Migraine not associated with cancer risk for most cancers
(HealthDay)—For most cancers, there is no association between migraine and cancer risk, according to a study published online Jan. 18 in Headache: The Journal of Head and Face Pain.
Holly Elser, M.D., Ph.D., from the Hospital of the University of Pennsylvania in Philadelphia, and colleagues conducted a nationwide cohort study using data collected from Danish population-based registries from 1995 to 2017 to examine cancer risk among individuals diagnosed with migraine compared to the general population.
A total of 72,826 patients were identified with first-time hospital migraine diagnosis. The researchers found that among individuals with migraine, there were 3,090 observed overall cancer cases compared with 3,108 expected cases (standardized incidence ratio [SIR], 0.99; 95 percent confidence interval, 0.96 to 1.03). From 1995 to 2017, the cumulative incidence of all cancer combined was 9.47 percent among those with a first-time migraine diagnosis. For most cancers, including hormone-related cancers, smoking-related cancers, hematologic cancers, and immune-related cancers, the SIRs were consistent with no significant association. Significant SIRs were seen for gastrointestinal cancers (0.78; 95 percent confidence interval, 0.70 to 0.87) and cancers of neurological origin (1.57; 95 percent confidence interval, 1.40 to 1.76).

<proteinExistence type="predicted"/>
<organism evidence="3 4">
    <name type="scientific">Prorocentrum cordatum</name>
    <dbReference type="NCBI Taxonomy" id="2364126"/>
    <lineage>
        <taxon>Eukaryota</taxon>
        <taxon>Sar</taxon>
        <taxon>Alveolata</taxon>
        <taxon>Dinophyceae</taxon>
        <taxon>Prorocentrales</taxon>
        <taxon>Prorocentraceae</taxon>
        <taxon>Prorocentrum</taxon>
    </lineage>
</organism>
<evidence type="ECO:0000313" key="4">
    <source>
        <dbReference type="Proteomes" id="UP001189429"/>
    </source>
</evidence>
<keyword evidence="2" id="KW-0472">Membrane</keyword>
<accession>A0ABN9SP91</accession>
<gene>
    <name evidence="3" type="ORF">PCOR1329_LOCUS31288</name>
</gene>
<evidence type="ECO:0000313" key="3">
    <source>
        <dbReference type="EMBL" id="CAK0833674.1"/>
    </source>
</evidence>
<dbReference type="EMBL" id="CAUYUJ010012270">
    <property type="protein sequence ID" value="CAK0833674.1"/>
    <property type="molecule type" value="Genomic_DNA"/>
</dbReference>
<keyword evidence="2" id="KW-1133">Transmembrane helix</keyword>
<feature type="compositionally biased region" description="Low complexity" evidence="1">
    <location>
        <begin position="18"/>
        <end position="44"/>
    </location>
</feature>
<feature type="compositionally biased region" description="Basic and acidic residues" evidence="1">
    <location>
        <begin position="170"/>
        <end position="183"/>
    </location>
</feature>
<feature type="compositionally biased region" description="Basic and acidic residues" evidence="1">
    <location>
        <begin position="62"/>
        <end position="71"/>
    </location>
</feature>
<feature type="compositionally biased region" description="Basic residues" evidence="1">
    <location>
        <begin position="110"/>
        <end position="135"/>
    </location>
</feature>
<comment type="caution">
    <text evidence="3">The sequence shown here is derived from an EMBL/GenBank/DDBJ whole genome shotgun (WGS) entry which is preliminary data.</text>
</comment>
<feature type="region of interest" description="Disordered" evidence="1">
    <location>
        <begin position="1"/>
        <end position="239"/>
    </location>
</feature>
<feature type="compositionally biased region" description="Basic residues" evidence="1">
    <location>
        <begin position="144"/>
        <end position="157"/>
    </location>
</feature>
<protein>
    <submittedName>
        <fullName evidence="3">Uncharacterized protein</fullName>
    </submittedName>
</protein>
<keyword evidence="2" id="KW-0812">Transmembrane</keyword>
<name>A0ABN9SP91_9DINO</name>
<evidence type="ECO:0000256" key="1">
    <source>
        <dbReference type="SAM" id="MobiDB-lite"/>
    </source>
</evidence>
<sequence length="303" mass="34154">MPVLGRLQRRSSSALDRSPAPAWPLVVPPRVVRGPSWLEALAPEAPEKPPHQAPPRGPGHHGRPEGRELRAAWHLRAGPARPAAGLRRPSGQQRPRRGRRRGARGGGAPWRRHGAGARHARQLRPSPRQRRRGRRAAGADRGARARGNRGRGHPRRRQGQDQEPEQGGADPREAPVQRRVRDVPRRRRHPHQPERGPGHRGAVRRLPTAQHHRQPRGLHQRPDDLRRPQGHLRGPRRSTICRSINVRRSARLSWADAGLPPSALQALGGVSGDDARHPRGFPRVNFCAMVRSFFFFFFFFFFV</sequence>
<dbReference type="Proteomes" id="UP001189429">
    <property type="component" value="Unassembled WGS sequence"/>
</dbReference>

"Although it is possible that these findings reflect a true difference in cancer risk, in the absence of any known biological mechanism linking migraine with these cancers, they are instead more likely a reflection of differences in medication use, shared risk factors, detection bias with increased chances of imaging studies in patients with migraine, or reverse causality in which cancer causes headache with migrainous features," the authors write.
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